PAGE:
Wednesday, January 23, 2013

Talking Shit About Your Job Online Is Now Protected Speech

Posted By on Wed, Jan 23, 2013 at 11:19 AM


Earlier today, our sister blog the Snitch reported that we don't have to invite our bosses to happy hour, and now we have even more good news for those who talk shit about their jobs/coworkers/bosses (i.e. every goddamn one of you). The National Labor Relations Board (NLRB) has issued a recent ruling that says employees can express their opinions on social media channels without fear of getting fired. According to the New York Times, the NLRB "says workers have a right to discuss work conditions freely and without fear of retribution, whether the discussion takes place at the office or on Facebook."

But before you go Tweeting to your heart's content about how your boss is a douchecanoe, there are a few caveats.

See Also: The Top Professions that Attract Psychopaths
How To Not Offend People on Twitter

Continue reading »

  • Pin It

Tuesday, January 15, 2013

The Top Professions that Attract Psychopaths

Posted By on Tue, Jan 15, 2013 at 9:30 AM

The famous shower scene from Psycho
  • The famous shower scene from Psycho

With any job, there are always those coworkers that seem a little bit off. Perhaps it's the gal who sends you a chastising e-mail for your "improper use of mailing labels," or the guy who beats the vending machine when his Doritos get stuck. Despite the crazy-making habits of most professions, it turns out that some jobs are far more likely to attract psychopaths than others.

See also:

How to Navigate Crazy Co-workers Online

Chrome Extension Debunks Your Relatives' Crazy E-Mails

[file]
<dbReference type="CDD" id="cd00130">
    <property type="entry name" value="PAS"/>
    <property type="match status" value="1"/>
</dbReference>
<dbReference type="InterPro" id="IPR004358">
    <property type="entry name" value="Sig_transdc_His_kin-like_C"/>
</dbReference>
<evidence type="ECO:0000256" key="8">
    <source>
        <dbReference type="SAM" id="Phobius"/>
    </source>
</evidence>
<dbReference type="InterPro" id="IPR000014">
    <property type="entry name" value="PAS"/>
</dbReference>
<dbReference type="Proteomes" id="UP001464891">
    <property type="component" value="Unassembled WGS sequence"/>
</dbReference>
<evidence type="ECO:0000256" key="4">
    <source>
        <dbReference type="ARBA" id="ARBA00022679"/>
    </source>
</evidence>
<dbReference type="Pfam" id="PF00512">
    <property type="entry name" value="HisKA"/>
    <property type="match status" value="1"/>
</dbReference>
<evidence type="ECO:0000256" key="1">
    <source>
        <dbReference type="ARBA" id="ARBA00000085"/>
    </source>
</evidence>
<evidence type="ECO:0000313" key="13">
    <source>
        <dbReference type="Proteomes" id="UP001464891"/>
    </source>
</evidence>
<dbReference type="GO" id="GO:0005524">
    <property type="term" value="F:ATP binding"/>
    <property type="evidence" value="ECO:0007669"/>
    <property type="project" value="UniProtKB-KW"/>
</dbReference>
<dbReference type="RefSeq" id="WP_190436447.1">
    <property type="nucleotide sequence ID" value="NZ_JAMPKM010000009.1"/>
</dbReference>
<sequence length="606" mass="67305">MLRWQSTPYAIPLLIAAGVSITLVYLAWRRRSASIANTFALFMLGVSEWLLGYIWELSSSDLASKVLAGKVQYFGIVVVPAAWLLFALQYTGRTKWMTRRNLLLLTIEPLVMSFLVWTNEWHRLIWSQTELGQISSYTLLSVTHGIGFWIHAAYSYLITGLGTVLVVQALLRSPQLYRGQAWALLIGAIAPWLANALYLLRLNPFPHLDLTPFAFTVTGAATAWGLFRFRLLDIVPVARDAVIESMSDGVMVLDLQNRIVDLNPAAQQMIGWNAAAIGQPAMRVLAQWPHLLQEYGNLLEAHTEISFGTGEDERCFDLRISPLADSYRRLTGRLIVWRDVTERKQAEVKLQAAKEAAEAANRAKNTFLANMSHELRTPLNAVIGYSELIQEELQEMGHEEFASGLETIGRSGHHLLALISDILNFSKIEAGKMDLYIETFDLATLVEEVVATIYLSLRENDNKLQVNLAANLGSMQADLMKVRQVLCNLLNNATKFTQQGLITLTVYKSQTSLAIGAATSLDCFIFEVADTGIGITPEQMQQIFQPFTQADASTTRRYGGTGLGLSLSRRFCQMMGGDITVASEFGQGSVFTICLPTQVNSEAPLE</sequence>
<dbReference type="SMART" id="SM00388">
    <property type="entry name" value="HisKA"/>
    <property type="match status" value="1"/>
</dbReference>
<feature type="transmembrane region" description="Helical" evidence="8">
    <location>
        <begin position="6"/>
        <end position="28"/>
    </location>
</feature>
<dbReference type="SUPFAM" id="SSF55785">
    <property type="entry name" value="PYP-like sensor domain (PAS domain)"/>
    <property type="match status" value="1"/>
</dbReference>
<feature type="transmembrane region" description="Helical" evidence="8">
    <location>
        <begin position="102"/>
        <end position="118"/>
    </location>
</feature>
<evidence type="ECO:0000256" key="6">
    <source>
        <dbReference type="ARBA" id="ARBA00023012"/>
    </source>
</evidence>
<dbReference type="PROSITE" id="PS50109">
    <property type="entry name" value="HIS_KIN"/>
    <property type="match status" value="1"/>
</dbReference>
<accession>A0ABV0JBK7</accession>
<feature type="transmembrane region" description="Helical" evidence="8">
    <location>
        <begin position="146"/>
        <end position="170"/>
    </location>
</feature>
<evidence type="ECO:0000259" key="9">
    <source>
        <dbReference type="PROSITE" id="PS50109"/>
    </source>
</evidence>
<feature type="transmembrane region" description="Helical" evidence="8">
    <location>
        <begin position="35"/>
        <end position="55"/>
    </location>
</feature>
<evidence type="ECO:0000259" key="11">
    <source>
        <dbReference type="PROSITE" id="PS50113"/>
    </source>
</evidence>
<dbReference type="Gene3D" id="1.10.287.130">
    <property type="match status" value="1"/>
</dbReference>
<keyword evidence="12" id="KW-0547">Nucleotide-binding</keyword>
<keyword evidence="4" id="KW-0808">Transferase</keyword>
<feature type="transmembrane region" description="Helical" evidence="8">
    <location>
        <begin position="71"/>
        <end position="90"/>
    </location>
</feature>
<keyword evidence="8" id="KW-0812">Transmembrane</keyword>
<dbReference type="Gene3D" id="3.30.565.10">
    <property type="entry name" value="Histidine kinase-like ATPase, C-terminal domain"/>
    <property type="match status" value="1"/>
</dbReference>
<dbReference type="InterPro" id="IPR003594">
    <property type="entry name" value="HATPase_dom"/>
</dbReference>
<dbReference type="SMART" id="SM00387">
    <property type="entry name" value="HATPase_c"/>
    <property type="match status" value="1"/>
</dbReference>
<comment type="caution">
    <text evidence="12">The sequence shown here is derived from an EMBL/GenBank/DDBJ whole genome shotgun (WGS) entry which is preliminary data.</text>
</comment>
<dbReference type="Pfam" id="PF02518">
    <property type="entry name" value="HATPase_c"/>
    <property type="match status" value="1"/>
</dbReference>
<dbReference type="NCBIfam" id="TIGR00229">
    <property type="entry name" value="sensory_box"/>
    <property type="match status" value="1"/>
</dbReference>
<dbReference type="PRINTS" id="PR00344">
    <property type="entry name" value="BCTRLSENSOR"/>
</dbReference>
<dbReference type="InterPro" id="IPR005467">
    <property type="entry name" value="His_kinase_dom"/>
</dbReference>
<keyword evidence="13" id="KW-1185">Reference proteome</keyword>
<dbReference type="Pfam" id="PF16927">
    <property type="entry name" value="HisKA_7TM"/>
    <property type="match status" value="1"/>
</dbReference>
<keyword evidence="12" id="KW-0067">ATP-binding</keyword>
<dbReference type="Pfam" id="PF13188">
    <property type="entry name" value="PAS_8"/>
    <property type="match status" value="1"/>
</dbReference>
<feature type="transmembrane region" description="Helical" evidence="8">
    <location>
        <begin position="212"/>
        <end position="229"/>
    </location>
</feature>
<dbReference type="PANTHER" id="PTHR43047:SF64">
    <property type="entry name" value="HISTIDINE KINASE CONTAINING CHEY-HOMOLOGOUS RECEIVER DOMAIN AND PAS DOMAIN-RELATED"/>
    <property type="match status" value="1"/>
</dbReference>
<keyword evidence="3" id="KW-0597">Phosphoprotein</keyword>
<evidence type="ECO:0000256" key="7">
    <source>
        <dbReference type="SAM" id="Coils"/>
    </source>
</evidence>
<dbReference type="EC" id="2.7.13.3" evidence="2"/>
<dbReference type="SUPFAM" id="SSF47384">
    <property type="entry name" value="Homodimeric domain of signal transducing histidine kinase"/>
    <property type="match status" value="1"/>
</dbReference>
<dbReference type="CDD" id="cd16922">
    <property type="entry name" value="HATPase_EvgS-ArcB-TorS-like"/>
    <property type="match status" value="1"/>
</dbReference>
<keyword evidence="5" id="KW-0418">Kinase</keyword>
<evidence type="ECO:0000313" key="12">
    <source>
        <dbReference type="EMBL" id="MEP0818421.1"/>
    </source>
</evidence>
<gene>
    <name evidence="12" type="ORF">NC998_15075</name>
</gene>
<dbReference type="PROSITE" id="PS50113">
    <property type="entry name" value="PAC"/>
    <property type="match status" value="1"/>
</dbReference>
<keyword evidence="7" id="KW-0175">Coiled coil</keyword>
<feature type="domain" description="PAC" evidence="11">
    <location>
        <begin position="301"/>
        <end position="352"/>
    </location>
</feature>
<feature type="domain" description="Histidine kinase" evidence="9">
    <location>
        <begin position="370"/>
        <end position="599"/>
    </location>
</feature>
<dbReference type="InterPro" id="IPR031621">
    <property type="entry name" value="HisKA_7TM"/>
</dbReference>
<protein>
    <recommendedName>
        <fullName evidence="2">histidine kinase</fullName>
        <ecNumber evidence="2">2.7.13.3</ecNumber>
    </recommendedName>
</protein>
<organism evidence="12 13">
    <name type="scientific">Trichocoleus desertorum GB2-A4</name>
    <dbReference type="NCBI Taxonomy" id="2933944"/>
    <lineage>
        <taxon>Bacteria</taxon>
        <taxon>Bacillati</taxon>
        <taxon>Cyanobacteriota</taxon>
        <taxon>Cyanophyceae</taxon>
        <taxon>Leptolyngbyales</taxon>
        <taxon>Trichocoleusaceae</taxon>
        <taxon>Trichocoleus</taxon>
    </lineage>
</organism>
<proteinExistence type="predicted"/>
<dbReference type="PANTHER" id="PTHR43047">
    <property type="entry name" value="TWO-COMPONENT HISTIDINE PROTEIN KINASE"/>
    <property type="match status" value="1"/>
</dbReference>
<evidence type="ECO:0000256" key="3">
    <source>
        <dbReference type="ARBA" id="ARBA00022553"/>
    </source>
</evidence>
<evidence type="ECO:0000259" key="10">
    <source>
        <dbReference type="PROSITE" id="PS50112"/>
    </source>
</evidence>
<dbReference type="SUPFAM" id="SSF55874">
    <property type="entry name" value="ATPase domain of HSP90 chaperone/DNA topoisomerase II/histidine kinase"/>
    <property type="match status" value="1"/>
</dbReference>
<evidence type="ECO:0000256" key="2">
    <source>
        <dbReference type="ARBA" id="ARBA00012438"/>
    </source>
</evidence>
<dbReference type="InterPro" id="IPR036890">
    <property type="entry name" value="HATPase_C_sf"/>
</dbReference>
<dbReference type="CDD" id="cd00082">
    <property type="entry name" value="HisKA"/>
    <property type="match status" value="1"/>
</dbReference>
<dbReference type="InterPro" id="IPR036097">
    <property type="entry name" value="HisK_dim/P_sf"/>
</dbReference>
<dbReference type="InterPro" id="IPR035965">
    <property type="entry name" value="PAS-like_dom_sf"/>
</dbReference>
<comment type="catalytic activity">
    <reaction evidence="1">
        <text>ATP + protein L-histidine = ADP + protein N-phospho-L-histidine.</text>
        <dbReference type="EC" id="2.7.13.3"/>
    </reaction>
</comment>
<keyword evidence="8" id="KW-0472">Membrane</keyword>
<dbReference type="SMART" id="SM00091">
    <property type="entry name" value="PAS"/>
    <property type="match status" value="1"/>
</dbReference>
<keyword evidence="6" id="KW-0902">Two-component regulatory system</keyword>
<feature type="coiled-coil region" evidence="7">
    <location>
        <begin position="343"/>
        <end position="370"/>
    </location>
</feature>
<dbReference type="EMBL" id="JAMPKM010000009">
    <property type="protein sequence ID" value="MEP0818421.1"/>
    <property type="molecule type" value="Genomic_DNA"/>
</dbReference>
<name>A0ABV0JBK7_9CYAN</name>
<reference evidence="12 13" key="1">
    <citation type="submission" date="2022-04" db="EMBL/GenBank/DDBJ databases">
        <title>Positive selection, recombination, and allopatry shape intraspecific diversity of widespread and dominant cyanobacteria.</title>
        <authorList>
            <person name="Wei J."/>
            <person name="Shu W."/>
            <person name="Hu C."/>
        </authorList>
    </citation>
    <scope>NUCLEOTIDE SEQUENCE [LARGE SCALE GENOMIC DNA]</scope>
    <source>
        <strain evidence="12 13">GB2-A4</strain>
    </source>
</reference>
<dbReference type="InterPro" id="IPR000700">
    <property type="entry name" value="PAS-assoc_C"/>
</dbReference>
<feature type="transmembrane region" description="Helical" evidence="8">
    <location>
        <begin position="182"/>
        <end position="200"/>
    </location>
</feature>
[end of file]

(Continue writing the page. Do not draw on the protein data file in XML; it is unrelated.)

Facebook Drama-Avoidance Tips for the Recently Dumped

Continue reading »

  • Pin It

Tuesday, July 17, 2012

Deskless Masses -- Loosecubes Is Here to Help

Posted By on Tue, Jul 17, 2012 at 9:30 AM

Working at home has its perks, but ... it can get a little weird. When you're in need of more than basic human interaction, public libraries and coffee shops just aren't going to cut it.

Cue Loosecubes, a Brooklyn-based start-up that connects those in need of a temporary workspace with organizations that have the space to host them.

Last Sunday, I took to the Loosecubes website in search of a desk in San Francisco. Using the zip code 94117, the website offered me seven options. One of the most popular options is NextSpace SF, a consumer services business located in SOMA, which boasted 31 hearts on the rating system. The company's "Space Bio" told me they offered gourmet coffee and a professional vibe, as well as a happy hour every Friday at exactly 3:58 p.m. There are reviews on the bio page as well, which were all positive. Cristina M. claims to have been happily co-working at NextSpace SF for two years, and spoke highly of the aforementioned happy hour. Jason P. complimented the amenities, adding "working alone sucks!"

Continue reading »

  • Pin It

Tags: , , , , , ,

Popular Stories

  1. Most Popular Stories
  2. Stories You Missed

Like us on Facebook


  • Arcade Fire at Shoreline
    Arcade Fire opened their US tour at Shoreline Amphitheater to a full house who was there in support of their album "Reflector," which was released last fall. Dan Deacon opened the show to a happily surprised early audience and got the crowd actively dancing and warmed up. DEVO was originally on the bill to support Arcade Fire but a kayak accident last week had sidelined lead singer Mark Mothersbaugh and the duration of the west coast leg of the tour. Win Butler did a homage to DEVO by performing Uncontrollable Urge.
  • Comic Con 2014

    Comic book enthusiasts, Cosplayers, TV and movie fans, and celebrities descended to sunny San Diego for the annual gathering at Comic-Con International.

    Whether hitting up a panel to check out The Simpson's announcement of a cross over with Family Guy or Futurama. Or hearing a new movie with Sam Raimie based on a video game or accidentally rubbing shoulders with Daniel Radcliffe (Harry Potter) in cosplay, being a cosplayer, San Diego Comic-Con is the place to be. Photographs by Christopher Victorio